Does Illinois' gas tax money belong in 'lockbox'?
One of the least-talked-about choices on your Nov. 8 ballot would make history if passed.
A binding referendum proposal would amend the state Constitution by putting transportation taxes and fees into a "lockbox." If approved, the change would prevent lawmakers from dipping into the transportation kitty for other uses.
Using gas taxes to cobble together state budgets has diverted $6.8 billion from the road fund and left the region pockmarked with potholes, construction industry supporters say.
It's a persuasive argument and one that passed the General Assembly easily.
So far, road builders have poured $3.7 million into the "Safe Roads Amendment" campaign, paying for ads warning "it's not a matter of if disaster will strike, but when.
But a few lawmakers aren't convinced.
State Rep. Elaine Nekritz, a longtime advocate for transportation causes, thinks the measure will tie legislators' hands, putting roads above other priorities, such as education.
"When I talk about it with people, the vast majority understand my point of view and seem persuaded. But generally the only thing they hear about the issue is the commercials," said Nekritz, a Northbrook Democrat.
Michael Sturino, Illinois Road and Transportation Builders Association president, makes "no apologies" for the ads.
"It's part of our First Amendment right to express our view. If you think everything is going great in Springfield -- certainly vote 'no,'" he said.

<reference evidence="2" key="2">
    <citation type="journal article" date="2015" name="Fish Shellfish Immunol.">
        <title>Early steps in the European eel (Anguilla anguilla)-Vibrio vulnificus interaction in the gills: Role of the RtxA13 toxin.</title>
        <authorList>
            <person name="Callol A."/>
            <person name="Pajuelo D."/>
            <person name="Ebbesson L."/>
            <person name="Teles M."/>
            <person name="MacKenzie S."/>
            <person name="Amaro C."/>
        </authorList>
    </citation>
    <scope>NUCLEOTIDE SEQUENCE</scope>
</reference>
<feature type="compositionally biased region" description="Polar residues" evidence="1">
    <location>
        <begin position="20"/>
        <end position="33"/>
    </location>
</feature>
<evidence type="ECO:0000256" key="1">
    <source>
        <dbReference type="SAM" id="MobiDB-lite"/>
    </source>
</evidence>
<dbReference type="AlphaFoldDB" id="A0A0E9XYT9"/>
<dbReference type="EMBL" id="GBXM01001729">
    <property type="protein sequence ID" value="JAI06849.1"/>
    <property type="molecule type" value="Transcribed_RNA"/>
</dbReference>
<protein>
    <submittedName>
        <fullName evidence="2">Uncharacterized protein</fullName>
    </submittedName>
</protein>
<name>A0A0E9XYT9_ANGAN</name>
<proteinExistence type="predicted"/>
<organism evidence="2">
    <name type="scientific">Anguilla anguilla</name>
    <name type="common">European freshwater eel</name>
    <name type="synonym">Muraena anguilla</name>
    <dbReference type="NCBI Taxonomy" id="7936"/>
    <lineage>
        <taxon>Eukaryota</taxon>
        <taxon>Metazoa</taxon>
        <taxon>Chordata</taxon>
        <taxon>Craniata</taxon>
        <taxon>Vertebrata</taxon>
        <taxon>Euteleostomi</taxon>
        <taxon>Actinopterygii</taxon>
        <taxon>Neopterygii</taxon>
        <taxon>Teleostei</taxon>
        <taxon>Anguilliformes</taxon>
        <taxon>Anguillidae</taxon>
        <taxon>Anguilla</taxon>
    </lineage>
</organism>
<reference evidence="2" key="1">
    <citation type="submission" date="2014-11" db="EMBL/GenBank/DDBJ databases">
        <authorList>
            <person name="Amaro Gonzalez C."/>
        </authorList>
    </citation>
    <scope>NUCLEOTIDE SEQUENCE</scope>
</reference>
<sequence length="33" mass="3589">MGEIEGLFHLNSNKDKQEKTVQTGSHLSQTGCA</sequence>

When drivers pay gas taxes designated for transportation, those funds should go to transportation, Republican Sen. Karen McConnaughay of St. Charles thinks. "If you tax me for something and tell me it will be diverted, I have a problem with it," she said.
But Nekritz warns, if the measure passes, "I think every other group will come to the legislature looking for their own lockbox. The Illinois Education Association is supporting this because, as I am told, they will be next in line."
Readers weren't shy with comments on the lockbox question.
Although referendum backers guarantee that transit is included, reverse commuter Richard A. Stewart doesn't believe it.
"Transit would continue to be funded way below sustainable levels, and we would continue to have minimal transit in the city, no or almost no transit in the suburbs, and public subsidies and private incentives for sprawl," said Stewart, who lives in Chicago and commutes to Wheeling and Buffalo Grove. "I am suspicious of using constitutional amendments to attend to the details that informed voters and responsible legislators and officials should be looking after."
Dirk Christiansen of Schaumburg wondered, "Do we really need a referendum to the constitution on this? Although this issue just seems like common sense to me, I guess a written directive to come in out of the rain is probably in order."
Chris Ellis of Palatine asked, "If we can't trust state legislators (and they signal they can't trust themselves) to do their jobs conscientiously and fairly, why do we have a state legislature?"
Got an opinion? Drop me an email at firstname.lastname@example.org.
Hearings on Metra's budget plan, which includes a fare hike, start soon. You can endorse or vent from 4 to 7 p.m. Wednesday at: Arlington Heights' village hall, 33 S. Arlington Heights Road; Clarendon Hills' village hall, 1 N. Prospect Ave.; Mundelein's village hall, 300 Plaza Circle; and Metra's offices, 547 W. Jackson Blvd., Chicago. Hearings at the same time Thursday are at: Kane County Government Center, Building A, 719 S. Batavia Ave., Geneva; and Crystal Lake's city hall, 100 W. Woodstock St.
Expect delays on the Stevenson Expressway between Weber and Willow Springs roads for resurfacing with some nightly and weekend lane closures through fall 2017.
State and local police will be out in full force checking for impaired Halloween revelers tonight through early Tuesday. Don't forget to take transit, taxis or ride-hailing alternates if you're drinking. Fatalities from vehicle crashes are up by 9 percent this year in Illinois, standing at 879.